TWIS 5/29

On April 23, residents of Aguas Zarcas, Costa Rica had a meteorite fall in small pieces across their town. 

When it comes to the world of science, researchers make discoveries and breakthroughs every day. To help you keep up with them, The Battalion has compiled a few of the most compelling scientific advances from the past week.

Negative emotions spread throughout ravens

Testing conducted by researchers shows that ravens are able to pick up negative emotions from each other, but not positive emotions. Ravens have displayed problem solving skills in the past, alongside complex social interactions.

For this set of tests, ravens were given cognitive bias tests that showed optimism or pessimism for a box that could contain a treat or be empty. Ravens were then paired up and given either unappealing raw carrots or dog food. As the first raven reacted to the food, the second watched only the first raven and not the food. Ravens had positive reactions to the dog food, while ignoring the food or even scratching because of the carrots.

The cognitive bias test was then given again to the second raven. The results showed an increase in pessimism if the raven’s partner showed disappointment with their food, but no increase in optimism if the partner had previously been given dog food.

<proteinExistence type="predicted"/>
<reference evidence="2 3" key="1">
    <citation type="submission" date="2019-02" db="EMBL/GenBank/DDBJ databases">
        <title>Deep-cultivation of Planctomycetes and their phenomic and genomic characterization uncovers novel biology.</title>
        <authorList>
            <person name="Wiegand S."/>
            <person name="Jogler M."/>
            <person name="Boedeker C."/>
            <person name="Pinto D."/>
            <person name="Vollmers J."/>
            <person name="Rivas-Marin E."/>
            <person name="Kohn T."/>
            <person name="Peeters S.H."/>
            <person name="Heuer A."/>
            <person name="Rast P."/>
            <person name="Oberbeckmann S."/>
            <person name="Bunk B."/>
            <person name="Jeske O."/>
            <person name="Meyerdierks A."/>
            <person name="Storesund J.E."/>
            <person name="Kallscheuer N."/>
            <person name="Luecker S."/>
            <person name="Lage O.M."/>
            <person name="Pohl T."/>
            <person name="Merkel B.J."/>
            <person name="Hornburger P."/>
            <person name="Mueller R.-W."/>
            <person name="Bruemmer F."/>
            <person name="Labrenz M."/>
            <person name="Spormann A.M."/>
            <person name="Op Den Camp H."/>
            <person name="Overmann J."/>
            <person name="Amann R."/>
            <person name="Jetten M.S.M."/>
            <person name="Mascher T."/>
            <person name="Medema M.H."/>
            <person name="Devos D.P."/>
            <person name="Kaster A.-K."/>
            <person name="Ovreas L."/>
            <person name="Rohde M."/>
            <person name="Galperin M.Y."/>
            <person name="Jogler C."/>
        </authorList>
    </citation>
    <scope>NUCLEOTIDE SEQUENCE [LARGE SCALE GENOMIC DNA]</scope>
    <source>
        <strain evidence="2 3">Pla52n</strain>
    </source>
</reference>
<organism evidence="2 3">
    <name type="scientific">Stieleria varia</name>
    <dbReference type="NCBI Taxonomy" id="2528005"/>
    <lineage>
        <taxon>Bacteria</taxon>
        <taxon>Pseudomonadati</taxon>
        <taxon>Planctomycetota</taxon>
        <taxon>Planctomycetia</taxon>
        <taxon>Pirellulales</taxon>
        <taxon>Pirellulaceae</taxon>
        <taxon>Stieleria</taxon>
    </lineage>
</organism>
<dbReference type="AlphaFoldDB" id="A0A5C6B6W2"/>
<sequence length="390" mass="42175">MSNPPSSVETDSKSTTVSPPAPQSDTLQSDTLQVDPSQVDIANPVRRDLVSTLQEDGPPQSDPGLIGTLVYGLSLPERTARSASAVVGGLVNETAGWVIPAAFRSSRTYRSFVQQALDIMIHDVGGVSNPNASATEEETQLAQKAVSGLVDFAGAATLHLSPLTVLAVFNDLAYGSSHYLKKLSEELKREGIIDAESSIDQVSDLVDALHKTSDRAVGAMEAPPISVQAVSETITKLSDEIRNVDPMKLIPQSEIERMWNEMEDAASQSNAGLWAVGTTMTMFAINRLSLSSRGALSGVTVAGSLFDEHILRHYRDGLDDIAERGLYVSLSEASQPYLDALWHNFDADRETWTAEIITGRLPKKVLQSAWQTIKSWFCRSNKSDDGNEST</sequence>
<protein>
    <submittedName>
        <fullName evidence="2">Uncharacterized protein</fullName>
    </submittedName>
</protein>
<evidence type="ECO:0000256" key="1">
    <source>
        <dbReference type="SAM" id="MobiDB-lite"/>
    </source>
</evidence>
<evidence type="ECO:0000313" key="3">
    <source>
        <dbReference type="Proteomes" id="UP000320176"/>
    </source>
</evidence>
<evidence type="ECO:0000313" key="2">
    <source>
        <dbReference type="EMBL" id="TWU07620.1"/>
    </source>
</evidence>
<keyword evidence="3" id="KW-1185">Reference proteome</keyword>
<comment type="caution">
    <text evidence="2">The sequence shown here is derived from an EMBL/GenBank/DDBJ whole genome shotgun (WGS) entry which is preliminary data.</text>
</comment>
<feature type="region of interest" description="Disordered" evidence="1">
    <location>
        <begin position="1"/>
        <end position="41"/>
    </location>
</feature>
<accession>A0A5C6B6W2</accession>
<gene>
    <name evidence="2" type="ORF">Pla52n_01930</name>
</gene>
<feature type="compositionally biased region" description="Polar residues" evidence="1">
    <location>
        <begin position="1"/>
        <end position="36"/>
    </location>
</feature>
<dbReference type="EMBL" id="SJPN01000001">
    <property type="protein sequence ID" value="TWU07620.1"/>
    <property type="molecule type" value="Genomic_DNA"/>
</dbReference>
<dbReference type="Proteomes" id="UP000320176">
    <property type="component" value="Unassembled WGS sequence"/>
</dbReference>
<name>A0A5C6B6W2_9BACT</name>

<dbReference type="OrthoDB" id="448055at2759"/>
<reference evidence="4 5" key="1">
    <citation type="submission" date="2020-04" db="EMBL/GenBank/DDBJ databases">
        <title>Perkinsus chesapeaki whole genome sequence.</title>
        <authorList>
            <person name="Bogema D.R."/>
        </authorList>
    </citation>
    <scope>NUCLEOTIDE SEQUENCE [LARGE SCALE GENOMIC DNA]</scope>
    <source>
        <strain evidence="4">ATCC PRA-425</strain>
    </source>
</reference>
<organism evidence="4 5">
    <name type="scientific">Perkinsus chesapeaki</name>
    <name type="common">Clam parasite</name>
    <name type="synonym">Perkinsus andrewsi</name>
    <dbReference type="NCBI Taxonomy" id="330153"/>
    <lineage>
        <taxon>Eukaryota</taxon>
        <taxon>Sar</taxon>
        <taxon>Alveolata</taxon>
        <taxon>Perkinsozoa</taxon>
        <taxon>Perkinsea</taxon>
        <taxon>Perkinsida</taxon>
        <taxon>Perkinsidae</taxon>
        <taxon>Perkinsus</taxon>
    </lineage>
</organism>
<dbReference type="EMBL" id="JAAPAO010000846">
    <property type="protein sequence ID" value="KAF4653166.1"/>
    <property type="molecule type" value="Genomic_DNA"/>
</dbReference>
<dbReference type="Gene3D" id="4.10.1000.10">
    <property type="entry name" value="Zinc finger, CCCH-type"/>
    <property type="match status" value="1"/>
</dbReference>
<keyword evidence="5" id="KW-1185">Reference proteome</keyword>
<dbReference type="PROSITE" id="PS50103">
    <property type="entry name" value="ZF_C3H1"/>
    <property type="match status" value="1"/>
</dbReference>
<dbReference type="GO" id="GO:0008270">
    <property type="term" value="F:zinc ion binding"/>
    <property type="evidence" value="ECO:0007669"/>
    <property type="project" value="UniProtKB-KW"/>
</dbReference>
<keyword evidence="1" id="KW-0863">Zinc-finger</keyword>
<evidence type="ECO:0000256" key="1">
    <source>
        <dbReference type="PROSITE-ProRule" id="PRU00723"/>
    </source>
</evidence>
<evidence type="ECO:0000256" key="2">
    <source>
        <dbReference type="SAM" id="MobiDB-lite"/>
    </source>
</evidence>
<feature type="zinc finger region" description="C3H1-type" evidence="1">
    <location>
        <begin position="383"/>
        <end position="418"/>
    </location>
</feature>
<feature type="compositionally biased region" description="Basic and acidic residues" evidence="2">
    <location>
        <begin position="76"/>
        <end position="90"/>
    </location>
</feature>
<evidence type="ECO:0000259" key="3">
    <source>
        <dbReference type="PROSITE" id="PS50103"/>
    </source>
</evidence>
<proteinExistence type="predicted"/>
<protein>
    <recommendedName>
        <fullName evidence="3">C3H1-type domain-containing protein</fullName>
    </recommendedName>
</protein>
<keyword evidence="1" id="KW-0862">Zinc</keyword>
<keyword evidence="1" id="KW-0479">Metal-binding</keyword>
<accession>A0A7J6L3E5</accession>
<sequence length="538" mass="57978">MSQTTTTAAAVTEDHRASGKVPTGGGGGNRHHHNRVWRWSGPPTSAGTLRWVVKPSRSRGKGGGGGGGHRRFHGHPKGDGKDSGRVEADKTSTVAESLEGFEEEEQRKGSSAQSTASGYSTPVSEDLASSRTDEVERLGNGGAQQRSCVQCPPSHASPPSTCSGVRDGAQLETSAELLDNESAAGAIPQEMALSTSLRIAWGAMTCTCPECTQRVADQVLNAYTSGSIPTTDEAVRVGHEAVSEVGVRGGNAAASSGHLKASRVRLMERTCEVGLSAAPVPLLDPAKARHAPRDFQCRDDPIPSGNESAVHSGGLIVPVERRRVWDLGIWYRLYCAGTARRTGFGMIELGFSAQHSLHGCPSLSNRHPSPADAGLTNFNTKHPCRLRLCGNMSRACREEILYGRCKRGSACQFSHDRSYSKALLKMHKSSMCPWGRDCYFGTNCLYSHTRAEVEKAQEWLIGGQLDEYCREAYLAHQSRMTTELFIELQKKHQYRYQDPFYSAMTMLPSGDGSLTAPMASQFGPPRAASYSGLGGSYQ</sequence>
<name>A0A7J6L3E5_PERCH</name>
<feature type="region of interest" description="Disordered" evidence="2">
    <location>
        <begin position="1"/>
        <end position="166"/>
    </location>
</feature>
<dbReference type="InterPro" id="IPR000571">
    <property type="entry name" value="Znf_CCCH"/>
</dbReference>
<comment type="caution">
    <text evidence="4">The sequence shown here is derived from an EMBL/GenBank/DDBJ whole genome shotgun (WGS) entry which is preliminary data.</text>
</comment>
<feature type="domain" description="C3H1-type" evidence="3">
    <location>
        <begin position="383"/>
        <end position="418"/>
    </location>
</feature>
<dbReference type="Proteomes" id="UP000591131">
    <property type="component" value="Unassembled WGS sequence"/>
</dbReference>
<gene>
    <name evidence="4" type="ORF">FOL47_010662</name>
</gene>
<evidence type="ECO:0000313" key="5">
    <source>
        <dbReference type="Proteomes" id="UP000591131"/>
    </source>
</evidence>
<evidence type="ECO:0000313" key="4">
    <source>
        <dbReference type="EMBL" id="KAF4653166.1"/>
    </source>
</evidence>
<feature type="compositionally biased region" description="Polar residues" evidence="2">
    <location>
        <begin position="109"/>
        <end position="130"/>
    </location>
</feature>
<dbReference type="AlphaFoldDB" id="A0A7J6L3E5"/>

Space mud collected by researchers

In late April, a small town of Costa Rica witnessed a celestial object burn up and break up into multiple pieces as it fell through Earth’s atmosphere. The residents of Aguas Zarcas experienced the pieces rain down throughout the town. Early reports showed that the rock was non-metallic.

Arizona State University was able to retrieve samples from meteorite hunters. What sets this meteorite apart from others is the large amount of clay it had. It is believed that the mud fragment used to form part of a larger body on its way to becoming a planet. The mud is thought to have a similar composition to that of asteroid Bennu, and would serve as a prelude to what is brought back from the asteroid.

Loudest sound to be produced underwater

What could quite easily be the loudest sound created underwater is man-made and not found in nature. The sound was produced by taking a small water jet, comparable to about half the width of a human hair, and hitting it with an X-ray laser. The sound was produced in a vacuum chamber and measures about 270 decibels. The sudden burst of energy not only produced such a loud sound, but evaporated water as well. Knowing at which point a liquid begins to boil via laser would be useful information to scientists, as such lasers are used to identify chemical properties and not going over the limit ensures the liquid isn’t lost.

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